And of course, it isn’t just about retaining and supporting existing staff – it’s also about attracting new employees. Because when companies have a purpose-led culture, it attracts like-minded individuals.
But creating a purpose-led culture also has to have support from the senior team members too. Research by Harvard Business Review and EY highlighted how executives view the power of purpose; it showed that 89% of executives said a strong sense of collective purpose drives employee satisfaction, whilst 84% said it can positively impact an organisation’s ability to transform.
So support at executive level is crucial to an organisation’s culture. Business leaders have to be a driving force in changing culture – not just through implementing plans and initiatives, but by inspiring their people too.
This doesn’t always come naturally to leaders, but that doesn’t mean it can’t be taught. Take Wakefield Council for example. It needed to secure and sustain performance improvements against a backdrop of cuts. To do so, it instilled a training programme focused on equipping managers with a different set of leadership behaviours and attitudes to improve performance.
The new programme was developed based on a model of input, peer review and further coaching. It created a culture shift, which drove a change in employee values and behaviours – and also led to an increase in collaborative working, staff motivation and confidence in managing performance.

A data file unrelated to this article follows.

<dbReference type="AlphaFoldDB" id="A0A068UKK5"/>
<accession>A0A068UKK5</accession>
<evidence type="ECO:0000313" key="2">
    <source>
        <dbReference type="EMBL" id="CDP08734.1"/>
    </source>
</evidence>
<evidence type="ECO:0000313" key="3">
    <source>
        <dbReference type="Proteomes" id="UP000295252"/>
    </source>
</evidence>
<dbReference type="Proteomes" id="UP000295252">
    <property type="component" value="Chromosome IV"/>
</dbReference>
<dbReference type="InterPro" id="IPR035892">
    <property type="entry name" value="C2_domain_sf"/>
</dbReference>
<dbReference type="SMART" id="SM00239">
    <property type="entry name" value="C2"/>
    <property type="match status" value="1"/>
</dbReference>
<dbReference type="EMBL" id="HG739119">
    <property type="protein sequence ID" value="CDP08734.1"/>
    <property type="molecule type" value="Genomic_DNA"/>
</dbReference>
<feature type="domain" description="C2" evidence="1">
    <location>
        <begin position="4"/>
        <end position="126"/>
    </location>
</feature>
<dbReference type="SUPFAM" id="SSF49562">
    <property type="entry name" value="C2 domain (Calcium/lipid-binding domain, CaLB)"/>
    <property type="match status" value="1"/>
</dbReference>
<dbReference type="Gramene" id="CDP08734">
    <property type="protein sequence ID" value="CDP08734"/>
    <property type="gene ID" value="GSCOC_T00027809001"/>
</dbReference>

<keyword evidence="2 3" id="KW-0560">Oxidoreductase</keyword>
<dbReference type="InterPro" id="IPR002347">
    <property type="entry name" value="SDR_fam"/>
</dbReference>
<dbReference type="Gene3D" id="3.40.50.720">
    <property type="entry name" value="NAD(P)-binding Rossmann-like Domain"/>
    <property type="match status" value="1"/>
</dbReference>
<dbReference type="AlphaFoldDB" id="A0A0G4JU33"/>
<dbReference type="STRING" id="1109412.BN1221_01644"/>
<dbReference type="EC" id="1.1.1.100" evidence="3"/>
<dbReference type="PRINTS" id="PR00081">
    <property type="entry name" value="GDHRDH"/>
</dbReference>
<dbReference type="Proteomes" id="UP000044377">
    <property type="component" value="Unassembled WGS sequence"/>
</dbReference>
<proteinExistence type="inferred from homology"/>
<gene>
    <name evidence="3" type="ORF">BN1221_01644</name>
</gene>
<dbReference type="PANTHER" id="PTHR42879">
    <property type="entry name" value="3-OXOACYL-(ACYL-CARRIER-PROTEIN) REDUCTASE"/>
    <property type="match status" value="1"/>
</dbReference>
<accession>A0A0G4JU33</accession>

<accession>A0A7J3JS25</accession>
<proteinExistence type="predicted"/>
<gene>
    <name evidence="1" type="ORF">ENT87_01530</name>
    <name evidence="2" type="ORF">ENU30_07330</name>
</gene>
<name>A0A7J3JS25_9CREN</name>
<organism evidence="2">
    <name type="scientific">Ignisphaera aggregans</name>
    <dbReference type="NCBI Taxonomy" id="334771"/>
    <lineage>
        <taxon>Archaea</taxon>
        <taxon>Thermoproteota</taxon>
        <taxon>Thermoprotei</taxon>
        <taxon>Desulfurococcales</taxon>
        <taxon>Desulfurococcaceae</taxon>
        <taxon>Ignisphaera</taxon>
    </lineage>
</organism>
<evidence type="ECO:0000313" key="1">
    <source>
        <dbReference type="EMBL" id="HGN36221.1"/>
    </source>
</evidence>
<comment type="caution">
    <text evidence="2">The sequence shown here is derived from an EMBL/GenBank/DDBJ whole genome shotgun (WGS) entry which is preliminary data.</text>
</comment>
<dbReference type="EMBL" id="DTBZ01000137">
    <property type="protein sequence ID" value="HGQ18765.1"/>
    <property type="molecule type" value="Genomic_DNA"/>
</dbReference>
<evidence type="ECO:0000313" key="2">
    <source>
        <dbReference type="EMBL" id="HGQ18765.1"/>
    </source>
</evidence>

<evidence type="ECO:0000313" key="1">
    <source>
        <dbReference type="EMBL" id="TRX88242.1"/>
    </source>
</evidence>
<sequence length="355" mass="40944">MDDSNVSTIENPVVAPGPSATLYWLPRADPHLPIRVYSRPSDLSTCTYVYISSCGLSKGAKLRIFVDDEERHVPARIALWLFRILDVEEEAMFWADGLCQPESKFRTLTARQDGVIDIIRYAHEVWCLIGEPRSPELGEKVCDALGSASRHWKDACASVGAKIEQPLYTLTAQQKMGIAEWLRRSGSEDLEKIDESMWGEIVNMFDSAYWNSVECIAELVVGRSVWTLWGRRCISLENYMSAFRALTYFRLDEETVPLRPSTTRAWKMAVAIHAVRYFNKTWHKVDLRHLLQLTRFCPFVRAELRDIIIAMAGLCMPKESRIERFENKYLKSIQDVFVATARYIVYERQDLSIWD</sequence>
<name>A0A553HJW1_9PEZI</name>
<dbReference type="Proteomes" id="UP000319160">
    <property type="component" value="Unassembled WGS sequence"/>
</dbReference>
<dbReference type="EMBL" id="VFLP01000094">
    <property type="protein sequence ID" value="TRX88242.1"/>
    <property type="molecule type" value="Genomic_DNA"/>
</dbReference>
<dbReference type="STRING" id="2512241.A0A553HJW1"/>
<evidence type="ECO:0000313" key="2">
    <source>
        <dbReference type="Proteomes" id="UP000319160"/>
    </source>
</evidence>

Changing culture through training
When organisations lack purpose, or a strong, positive culture, it can significantly impact on morale, growth and confidence among employees. It’s not always easy to turn that culture around, particularly during difficult or uncertain times. However, one way that businesses can make a difference is through training.
Training isn’t just about enhancing skills but also improving cultures. One example of this is The Oxford Group’s ‘5 Conversations’ programme, which empowers managers to develop more trusting and successful relationships at work, and transform individual and business performance.
What’s more, training can receive royal recognition. As a result of the training programmes that Ginsters and Wakefield Council implemented, last year, along with 31 other organisations, they received a Princess Royal Training Award from HRH The Princess Royal at a ceremony at St James’s Palace.
The Awards, delivered by the City & Guilds Group, recognise organisations who successfully link their skills development needs to improved business performance – whether that means financial performance or a more effective working culture. Now in their second year, the Awards are open to all businesses and are free to enter.
Changing a culture requires an investment of time and potentially money. But the outcomes are certainly worth it.
For more information about the Princess Royal Training Awards, please visit www.princessroyaltrainingawards.com